Review: Ghosting by Debbie Jenkinson

By James Bacon: One of those incredible comics that brilliantly captures everyday things, while beautiful winding in a mystery, suspense and a lot of humanity into a fantastically drawn story, making me smile, laugh, hope and hold my breath. 

Steve, a pleasant hard working Bus Eireann driver from Dublin meets and becomes very attached to Monica who travels on his bus and they spark a bit and obviously there is potential for a relationship, but then this  Italian lady seems to disappear out of his life, with a strange message perhaps in error and no contact, as one of his pals explains, he’s been ghosted. It’s a bit if a mystery to Steve.  

Anxieties and self doubt intertwine with the realities of life, we make a connection, but it is not to be, for one it is amazing and the other, well, life is busy and there’s so many other things to be doing. This is natural, and Steve is perplexed and confounded, if a relationship ends, even suddenly and for no reason, you wouldn’t want to go round to their place else as Steve  eloquently points out, you’d look ‘like a saddo’. Fortunately for our story Stevo as one of his pals calls him, is decent but the story is more complex than his pals in Busrus reckon and what is it to be courageous, to accept despair and move on or to figure it out with the risk of being back to square one.  

This is a wonderful comic, working myself in public transport (Trains) the realities of colleagues, the way driving can seem boring to some, and the dangerous way that any distraction can put people in danger, all felt right. Fellow drivers, diverse and genuine, passengers, although more familiar to Steve who drives a regular route, and Steve’s Dublin Mam, all, just felt perfectly right.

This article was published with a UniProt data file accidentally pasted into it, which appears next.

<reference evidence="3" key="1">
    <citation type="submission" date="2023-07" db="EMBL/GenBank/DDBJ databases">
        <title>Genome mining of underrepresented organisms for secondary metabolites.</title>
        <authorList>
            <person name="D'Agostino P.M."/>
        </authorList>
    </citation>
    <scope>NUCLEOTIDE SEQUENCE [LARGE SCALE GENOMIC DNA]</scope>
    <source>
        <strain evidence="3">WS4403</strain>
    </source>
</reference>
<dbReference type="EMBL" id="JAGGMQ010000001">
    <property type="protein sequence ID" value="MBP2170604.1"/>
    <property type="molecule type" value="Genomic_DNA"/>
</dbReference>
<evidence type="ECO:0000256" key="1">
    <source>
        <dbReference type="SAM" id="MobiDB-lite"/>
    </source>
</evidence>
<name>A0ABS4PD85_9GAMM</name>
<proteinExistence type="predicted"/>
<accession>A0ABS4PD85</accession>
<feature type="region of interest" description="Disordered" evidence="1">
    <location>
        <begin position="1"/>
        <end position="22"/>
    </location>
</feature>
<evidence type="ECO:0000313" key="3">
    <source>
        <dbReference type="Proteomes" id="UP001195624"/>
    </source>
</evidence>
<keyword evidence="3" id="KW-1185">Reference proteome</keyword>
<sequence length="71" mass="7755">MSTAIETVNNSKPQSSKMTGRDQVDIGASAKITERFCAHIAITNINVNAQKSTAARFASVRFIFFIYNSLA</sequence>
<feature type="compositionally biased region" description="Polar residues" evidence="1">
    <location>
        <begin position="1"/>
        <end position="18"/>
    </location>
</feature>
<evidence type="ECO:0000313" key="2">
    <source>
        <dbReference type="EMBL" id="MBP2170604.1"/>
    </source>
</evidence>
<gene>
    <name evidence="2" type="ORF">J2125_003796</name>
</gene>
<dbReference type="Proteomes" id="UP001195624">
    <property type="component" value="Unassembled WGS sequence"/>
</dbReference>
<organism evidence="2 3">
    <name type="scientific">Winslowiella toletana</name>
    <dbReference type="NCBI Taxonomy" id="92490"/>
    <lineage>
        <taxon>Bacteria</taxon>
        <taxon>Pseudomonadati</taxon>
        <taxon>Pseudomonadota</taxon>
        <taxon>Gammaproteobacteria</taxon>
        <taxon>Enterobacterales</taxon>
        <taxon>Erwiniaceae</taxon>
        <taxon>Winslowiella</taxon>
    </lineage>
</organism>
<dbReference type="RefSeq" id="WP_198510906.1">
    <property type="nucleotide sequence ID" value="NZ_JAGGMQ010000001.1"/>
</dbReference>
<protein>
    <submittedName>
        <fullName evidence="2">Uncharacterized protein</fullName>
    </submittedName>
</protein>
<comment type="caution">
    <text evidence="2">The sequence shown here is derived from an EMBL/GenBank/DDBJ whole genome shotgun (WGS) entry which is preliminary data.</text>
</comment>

The challenges of how one manages a potential breakup, the darkness a person feels with the loneliness and loss, of what could have been, or might have been, is so completely human and of course, the highs and lows of life, and loss are something everyone knows and feels, and wonder about, and yet somehow, often wordlessly, we see emotions captured and watch on as Steve is challenged, inquisitive and in a dark place.  

The art though, has to be seen to be believed, there is a level of accuracy and detail here, that is astounding, the architecture and streets of Dublin are captured so well, it is easy to track the city, Jenkinson has a skill at drawing away from the scene to allow one a street view, or the view of the bus in the countryside, and with varying angles, offers the reader a pleasure in cartographic and visual storytelling. The use of colour is limited but used to great effect and the overall use of blue and greys of the cities nicely contrasts with the more green countryside  and whizzing red and white bus.

There were so many moments where I laughed, finding many interactions hilarious, found the emotional and rational contrast brilliant, while at times I was tense and indicatively reading quickly. Eager to see which route the story went. 

 There is a lovely video preview here: 

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